Corporate bond valuation is the process of determining a corporate bond’s fair value based on the present value of the bond’s coupon payments and the repayment of the principal. Corporate bond valuation also accounts for the probability of the bond defaulting and not paying back the principal in full.
What are Corporate Bonds?
Corporate bonds are bonds issued by corporations to finance various activities, including operations, expansion, or M&A. Corporate bonds generally offer higher yields than government bonds because they usually come with a higher probability of default, making them riskier. Additionally, there are different types of corporate bonds that range in levels of risk and yield.
The valuation of corporate bonds is similar to that of any risky asset; it is dependent on the present value of future expected cash flows, discounted at a risk-adjusted rate (similar to a DCF). However, the probability of default for the bond and the payout ratio if the bond defaults (ratio of face value received if bond defaults) must be factored into the valuation.
How to Value a Corporate Bond (Probability Tree Method)
A common way to visualize the valuation of corporate bonds is through a probability tree.
Consider the following example of a corporate bond:
The first step in valuing the bond is to find the expected value at each period. It is done by adding the product of the default payout and the probability of default (P) with the product of the promised payment (coupon payments and repayment of principal) and the probability of not defaulting (1-P).
After the expected values are calculated, they are discounted back to period 0 at a risk-adjusted discount rate (d) to calculate the bond’s price.
d = risk-adjusted discount rate
Corporate Bond’s Yield
Corporate bonds tend to yield more than government bonds. The reason is that they carry more default risk. For a safe government bond, such as U.S. Treasury Bills, the yield is comprised of the Federal Fund’s rate, an interest rate risk premium, and an inflation risk premium. However, for a corporate bond, investors also demand compensation for the risk of the corporation defaulting.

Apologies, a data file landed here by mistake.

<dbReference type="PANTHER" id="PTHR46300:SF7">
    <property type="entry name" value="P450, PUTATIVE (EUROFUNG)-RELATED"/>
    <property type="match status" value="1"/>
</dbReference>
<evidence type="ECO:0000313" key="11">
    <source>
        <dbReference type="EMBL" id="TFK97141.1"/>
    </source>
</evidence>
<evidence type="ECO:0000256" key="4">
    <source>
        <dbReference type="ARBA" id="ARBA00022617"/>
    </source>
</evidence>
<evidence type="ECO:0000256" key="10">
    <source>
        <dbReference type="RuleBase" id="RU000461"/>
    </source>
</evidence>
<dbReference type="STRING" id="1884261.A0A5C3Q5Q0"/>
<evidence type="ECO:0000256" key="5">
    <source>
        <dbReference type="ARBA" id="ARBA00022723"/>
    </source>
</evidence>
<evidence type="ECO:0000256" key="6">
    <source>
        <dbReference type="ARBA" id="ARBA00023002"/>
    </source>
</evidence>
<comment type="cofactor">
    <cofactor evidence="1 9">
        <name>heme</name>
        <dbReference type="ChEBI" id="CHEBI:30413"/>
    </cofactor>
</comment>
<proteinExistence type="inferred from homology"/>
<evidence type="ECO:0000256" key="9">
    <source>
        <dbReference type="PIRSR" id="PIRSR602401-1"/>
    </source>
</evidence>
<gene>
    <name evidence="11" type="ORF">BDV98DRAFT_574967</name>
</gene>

Some government bonds come offer default premiums; however, a U.S. treasury typically does not. Thus, a corporate bond’s yield also accounts for the default risk of the company. It is important to understand why the “tree method” to find a corporate bond’s price includes a calculation for the risk of the bond defaulting.
How to Calculate a Corporate Bond’s Yield
After calculating the corporate bond’s price through the “tree method,” a final step can be taken to calculate the bond’s yield. To calculate the yield, set the bond’s price equal to the promised payments of the bond (coupon payments), divide it by one plus a rate, and solve for the rate. The rate will be the yield.
An alternative way to solve a bond’s yield is by using the “Rate” function in Excel. Five inputs are needed to use the “Rate” function; time left until the bond matures in terms of the coupon payment periodicity (i.e., if coupons are paid annually, how many years until the bond matures), the value of the coupon payment, the price of the bond (as calculated with the “tree method”), the face value of the bond, and whether coupon payments are made at the beginning or end of a period.
Thank you for reading CFI’s guide to Corporate Bond Valuation. To keep learning and developing your knowledge base, please explore the additional relevant resources below:
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